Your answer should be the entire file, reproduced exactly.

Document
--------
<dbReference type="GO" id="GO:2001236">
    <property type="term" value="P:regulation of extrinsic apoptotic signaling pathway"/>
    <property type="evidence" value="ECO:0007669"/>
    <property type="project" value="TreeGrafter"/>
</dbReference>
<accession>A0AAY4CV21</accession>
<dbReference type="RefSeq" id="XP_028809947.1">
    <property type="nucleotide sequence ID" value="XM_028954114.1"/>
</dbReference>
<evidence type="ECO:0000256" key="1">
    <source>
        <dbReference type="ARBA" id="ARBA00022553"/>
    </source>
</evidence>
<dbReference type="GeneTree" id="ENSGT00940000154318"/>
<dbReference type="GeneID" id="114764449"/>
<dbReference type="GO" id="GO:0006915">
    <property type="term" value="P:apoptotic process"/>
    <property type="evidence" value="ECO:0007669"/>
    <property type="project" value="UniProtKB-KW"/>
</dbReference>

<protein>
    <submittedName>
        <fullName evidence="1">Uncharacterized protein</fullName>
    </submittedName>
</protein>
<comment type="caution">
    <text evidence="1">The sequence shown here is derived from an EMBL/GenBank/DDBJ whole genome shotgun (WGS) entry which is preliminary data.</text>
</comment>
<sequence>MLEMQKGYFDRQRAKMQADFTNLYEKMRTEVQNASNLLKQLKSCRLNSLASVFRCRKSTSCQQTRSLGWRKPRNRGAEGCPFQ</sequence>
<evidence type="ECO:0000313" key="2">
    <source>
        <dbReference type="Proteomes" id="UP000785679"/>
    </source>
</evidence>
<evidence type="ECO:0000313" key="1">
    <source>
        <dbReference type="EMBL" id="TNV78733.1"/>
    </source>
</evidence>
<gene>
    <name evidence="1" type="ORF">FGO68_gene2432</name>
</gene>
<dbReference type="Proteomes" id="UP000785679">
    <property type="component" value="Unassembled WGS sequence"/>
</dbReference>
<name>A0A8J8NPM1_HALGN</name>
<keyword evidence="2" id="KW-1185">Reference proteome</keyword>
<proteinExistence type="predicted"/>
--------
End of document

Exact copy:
<dbReference type="GO" id="GO:2001236">
    <property type="term" value="P:regulation of extrinsic apoptotic signaling pathway"/>
    <property type="evidence" value="ECO:0007669"/>
    <property type="project" value="TreeGrafter"/>
</dbReference>
<accession>A0AAY4CV21</accession>
<dbReference type="RefSeq" id="XP_028809947.1">
    <property type="nucleotide sequence ID" value="XM_028954114.1"/>
</dbReference>
<evidence type="ECO:0000256" key="1">
    <source>
        <dbReference type="ARBA" id="ARBA00022553"/>
    </source>
</evidence>
<dbReference type="GeneTree" id="ENSGT00940000154318"/>
<dbReference type="GeneID" id="114764449"/>
<dbReference type="GO" id="GO:0006915">
    <property type="term" value="P:apoptotic process"/>
    <property type="evidence" value="ECO:0007669"/>
    <property type="project" value="UniProtKB-KW"/>
</dbReference>

<protein>
    <submittedName>
        <fullName evidence="1">Uncharacterized protein</fullName>
    </submittedName>
</protein>
<comment type="caution">
    <text evidence="1">The sequence shown here is derived from an EMBL/GenBank/DDBJ whole genome shotgun (WGS) entry which is preliminary data.</text>
</comment>
<sequence>MLEMQKGYFDRQRAKMQADFTNLYEKMRTEVQNASNLLKQLKSCRLNSLASVFRCRKSTSCQQTRSLGWRKPRNRGAEGCPFQ</sequence>
<evidence type="ECO:0000313" key="2">
    <source>
        <dbReference type="Proteomes" id="UP000785679"/>
    </source>
</evidence>
<evidence type="ECO:0000313" key="1">
    <source>
        <dbReference type="EMBL" id="TNV78733.1"/>
    </source>
</evidence>
<gene>
    <name evidence="1" type="ORF">FGO68_gene2432</name>
</gene>
<dbReference type="Proteomes" id="UP000785679">
    <property type="component" value="Unassembled WGS sequence"/>
</dbReference>
<name>A0A8J8NPM1_HALGN</name>
<keyword evidence="2" id="KW-1185">Reference proteome</keyword>
<proteinExistence type="predicted"/>